Crushes: All For Daisy Essay

1423 words - 6 pages

Crushes. We’ve all had them. On several occasions, these crushes can hold such a significant impact on our everyday decisions and influence us strongly. Jay Gatsby is a prime example of someone who takes this influence to an unhealthy level. Daisy Buchanan is his “crush”, the woman he toiled five years for; she is the basis of his wealth-the reason why he strives to achieve great economical success. His “crush” on her leads him to perceive her inaccurately, he envisions a more glorified version of her true persona and falls in love with this idea of her rather than the actual her. Chapter Five of
by F.Scott Fitzgerald is significant to the novel as a whole because it unveils and develops more on the character of Jay Gatsby, who Fitzgerald previously established vaguely with an aura of mystery, and the significance that Daisy Buchanan has on his life, the crux of the novel.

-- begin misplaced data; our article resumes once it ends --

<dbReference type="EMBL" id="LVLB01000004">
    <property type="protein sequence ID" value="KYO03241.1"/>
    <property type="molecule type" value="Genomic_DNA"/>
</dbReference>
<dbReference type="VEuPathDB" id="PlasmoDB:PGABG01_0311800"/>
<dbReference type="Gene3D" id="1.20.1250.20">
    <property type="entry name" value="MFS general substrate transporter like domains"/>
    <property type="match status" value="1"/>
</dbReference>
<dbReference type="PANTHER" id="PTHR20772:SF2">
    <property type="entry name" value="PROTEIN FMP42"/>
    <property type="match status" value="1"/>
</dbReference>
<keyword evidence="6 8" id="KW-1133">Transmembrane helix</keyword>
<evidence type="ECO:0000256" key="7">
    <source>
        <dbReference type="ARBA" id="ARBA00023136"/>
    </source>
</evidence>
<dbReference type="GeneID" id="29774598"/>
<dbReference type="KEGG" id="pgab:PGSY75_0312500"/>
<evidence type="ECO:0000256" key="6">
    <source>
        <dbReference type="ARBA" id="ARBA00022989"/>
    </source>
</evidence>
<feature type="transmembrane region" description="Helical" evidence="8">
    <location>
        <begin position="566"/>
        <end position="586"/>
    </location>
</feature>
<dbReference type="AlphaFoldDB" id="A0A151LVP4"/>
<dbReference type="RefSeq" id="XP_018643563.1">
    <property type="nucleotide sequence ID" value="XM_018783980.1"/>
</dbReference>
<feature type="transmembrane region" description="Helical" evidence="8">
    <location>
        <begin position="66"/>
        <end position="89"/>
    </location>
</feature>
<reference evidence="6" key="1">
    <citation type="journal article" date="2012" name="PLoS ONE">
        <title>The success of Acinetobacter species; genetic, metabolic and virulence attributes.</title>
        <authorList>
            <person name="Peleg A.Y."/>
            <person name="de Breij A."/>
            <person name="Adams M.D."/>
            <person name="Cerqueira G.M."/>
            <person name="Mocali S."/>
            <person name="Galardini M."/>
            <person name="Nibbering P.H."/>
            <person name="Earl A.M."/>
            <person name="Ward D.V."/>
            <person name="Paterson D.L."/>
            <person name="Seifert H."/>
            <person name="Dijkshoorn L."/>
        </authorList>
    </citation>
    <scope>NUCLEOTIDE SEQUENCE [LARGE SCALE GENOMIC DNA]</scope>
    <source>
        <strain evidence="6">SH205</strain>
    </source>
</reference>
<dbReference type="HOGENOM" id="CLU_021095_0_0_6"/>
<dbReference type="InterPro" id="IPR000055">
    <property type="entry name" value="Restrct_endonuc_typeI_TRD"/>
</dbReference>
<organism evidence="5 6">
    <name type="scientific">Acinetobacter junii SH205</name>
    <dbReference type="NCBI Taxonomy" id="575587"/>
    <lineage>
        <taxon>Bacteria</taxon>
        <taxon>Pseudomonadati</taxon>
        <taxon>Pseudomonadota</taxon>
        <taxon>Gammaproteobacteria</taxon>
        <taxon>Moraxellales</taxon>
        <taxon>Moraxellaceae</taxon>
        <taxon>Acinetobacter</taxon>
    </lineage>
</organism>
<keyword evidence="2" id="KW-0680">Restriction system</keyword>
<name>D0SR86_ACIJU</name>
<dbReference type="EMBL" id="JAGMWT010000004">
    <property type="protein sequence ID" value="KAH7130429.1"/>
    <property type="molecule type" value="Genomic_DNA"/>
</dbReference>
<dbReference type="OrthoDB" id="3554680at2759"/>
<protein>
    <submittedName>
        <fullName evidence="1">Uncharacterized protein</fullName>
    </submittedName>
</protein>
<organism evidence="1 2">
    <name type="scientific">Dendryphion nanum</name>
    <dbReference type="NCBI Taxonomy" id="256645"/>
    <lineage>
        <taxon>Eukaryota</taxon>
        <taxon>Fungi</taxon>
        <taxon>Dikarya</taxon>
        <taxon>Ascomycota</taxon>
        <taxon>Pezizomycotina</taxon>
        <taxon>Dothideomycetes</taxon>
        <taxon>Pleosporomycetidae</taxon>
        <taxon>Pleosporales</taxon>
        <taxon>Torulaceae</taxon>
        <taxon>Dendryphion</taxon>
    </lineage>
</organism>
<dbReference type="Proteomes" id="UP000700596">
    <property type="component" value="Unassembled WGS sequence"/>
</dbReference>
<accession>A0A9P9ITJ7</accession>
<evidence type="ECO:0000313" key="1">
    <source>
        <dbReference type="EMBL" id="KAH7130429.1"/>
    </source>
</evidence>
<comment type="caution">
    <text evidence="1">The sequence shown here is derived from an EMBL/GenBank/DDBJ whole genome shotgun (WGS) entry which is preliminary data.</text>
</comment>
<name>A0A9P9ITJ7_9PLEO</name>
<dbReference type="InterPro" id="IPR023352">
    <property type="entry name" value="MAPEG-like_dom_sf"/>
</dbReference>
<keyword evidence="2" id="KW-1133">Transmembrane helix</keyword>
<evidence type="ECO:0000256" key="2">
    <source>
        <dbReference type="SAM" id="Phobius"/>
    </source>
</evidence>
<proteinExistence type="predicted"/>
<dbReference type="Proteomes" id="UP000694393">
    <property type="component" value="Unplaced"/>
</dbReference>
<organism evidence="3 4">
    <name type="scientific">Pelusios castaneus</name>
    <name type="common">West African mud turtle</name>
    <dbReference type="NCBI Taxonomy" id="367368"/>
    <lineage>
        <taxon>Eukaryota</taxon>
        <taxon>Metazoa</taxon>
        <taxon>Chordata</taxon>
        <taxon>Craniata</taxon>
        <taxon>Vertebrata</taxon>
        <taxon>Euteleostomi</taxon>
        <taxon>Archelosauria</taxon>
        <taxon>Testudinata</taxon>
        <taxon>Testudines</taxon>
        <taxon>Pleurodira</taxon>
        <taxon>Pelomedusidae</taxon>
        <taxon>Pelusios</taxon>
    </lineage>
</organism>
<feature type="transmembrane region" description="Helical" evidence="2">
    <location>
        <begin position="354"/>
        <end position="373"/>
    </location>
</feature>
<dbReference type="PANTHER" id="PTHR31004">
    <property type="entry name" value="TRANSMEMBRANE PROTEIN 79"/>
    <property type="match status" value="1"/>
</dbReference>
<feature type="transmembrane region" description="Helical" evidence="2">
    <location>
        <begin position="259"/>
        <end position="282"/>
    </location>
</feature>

As mentioned in the previous chapters, Fitzgerald introduces Gatsby with a shroud of mystery. People who went to his extravagant parties did not know much about him at all, even though they attended his parties every weekend. Some believed Gatsby “killed a man once…[and] was a German spy during the war” (29) and that “he’s a nephew or a cousin of Kaiser Wilhelm’s”(22). These farfetched speculations help falsely build Gatsby’s character up to be some mysterious and dangerous individual. In this chapter, however, Fitzgerald reveals a Gatsby that completely contrasts all of the aforementioned descriptors. As he gets ready for Daisy’s arrival, Gatsby is frantic, nervous and very doubtful of himself. This is a stark contrast to the calm, cool and collected Gatsby that Fitzgerald characterizes in preceding chapters. The vulnerable, more flawed side of Gatsby is finally unveiled. He is no longer the suave, chill individual that Nick initially feared out of respect. When Gatsby arrives at Nick’s home for the reunion, “[h]e was pale, and there were dark signs of sleeplessness beneath his eyes”(54). Fitzgerald describes Gatsby’s face in a way that sets a desperate atmosphere. The tension and apprehensiveness in the air before Daisy arrives is strong. Fitzgerald goes on to describe Gatsby’s voice as blank, vague and hollow and his eyes as vacant (54) which further develops this somewhat desolate and hopeless atmosphere. This atmosphere successfully conveys Gatsby’s overwhelming fear: that he will still not meet Daisy’s spot on the social ladder and satisfy her. A few minutes into the reunion, Gatsby’s insecurity gets to him and he is ready to leave because the reunion is not as he imagined it would be. Gatsby believes the whole setup is a “a terrible, terrible, mistake”(56). After five years of bootlegging, yearning from across the dock and holding elaborate parties, Gatsby still doesn’t feel sufficient enough for Daisy. Nick’s comment,“ ‘You’re acting like a little boy…[n]ot only that, but you’re rude”(56), brings Gatsby back to earth and his original, more confident character comes...

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